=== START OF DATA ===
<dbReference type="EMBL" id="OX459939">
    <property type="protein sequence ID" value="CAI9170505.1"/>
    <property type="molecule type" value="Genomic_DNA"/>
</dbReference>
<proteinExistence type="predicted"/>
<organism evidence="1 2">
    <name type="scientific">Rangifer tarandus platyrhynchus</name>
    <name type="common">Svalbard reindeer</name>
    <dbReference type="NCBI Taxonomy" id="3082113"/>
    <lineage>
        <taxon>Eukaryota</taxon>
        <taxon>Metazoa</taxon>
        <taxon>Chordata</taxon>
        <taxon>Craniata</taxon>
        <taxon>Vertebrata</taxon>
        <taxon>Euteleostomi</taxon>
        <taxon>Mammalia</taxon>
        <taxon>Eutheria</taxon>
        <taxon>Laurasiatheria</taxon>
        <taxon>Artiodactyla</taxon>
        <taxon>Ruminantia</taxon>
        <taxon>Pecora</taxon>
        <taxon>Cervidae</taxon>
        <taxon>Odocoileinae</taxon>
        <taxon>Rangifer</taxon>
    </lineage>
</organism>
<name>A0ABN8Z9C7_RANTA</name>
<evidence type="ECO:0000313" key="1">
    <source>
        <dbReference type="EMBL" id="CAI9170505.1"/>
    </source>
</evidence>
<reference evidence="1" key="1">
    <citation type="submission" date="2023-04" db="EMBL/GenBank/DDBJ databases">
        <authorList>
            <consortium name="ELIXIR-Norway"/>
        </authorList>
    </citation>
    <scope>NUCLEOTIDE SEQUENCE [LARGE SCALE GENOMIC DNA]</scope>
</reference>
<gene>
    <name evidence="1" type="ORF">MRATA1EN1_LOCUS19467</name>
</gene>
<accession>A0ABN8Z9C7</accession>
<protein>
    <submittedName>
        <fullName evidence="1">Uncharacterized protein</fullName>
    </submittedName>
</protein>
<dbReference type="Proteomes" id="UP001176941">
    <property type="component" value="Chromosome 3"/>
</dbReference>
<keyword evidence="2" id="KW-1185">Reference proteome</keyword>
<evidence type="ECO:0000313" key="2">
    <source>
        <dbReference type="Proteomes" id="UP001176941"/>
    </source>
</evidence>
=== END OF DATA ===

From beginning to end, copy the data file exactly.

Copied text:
<dbReference type="EMBL" id="OX459939">
    <property type="protein sequence ID" value="CAI9170505.1"/>
    <property type="molecule type" value="Genomic_DNA"/>
</dbReference>
<proteinExistence type="predicted"/>
<organism evidence="1 2">
    <name type="scientific">Rangifer tarandus platyrhynchus</name>
    <name type="common">Svalbard reindeer</name>
    <dbReference type="NCBI Taxonomy" id="3082113"/>
    <lineage>
        <taxon>Eukaryota</taxon>
        <taxon>Metazoa</taxon>
        <taxon>Chordata</taxon>
        <taxon>Craniata</taxon>
        <taxon>Vertebrata</taxon>
        <taxon>Euteleostomi</taxon>
        <taxon>Mammalia</taxon>
        <taxon>Eutheria</taxon>
        <taxon>Laurasiatheria</taxon>
        <taxon>Artiodactyla</taxon>
        <taxon>Ruminantia</taxon>
        <taxon>Pecora</taxon>
        <taxon>Cervidae</taxon>
        <taxon>Odocoileinae</taxon>
        <taxon>Rangifer</taxon>
    </lineage>
</organism>
<name>A0ABN8Z9C7_RANTA</name>
<evidence type="ECO:0000313" key="1">
    <source>
        <dbReference type="EMBL" id="CAI9170505.1"/>
    </source>
</evidence>
<reference evidence="1" key="1">
    <citation type="submission" date="2023-04" db="EMBL/GenBank/DDBJ databases">
        <authorList>
            <consortium name="ELIXIR-Norway"/>
        </authorList>
    </citation>
    <scope>NUCLEOTIDE SEQUENCE [LARGE SCALE GENOMIC DNA]</scope>
</reference>
<gene>
    <name evidence="1" type="ORF">MRATA1EN1_LOCUS19467</name>
</gene>
<accession>A0ABN8Z9C7</accession>
<protein>
    <submittedName>
        <fullName evidence="1">Uncharacterized protein</fullName>
    </submittedName>
</protein>
<dbReference type="Proteomes" id="UP001176941">
    <property type="component" value="Chromosome 3"/>
</dbReference>
<keyword evidence="2" id="KW-1185">Reference proteome</keyword>
<evidence type="ECO:0000313" key="2">
    <source>
        <dbReference type="Proteomes" id="UP001176941"/>
    </source>
</evidence>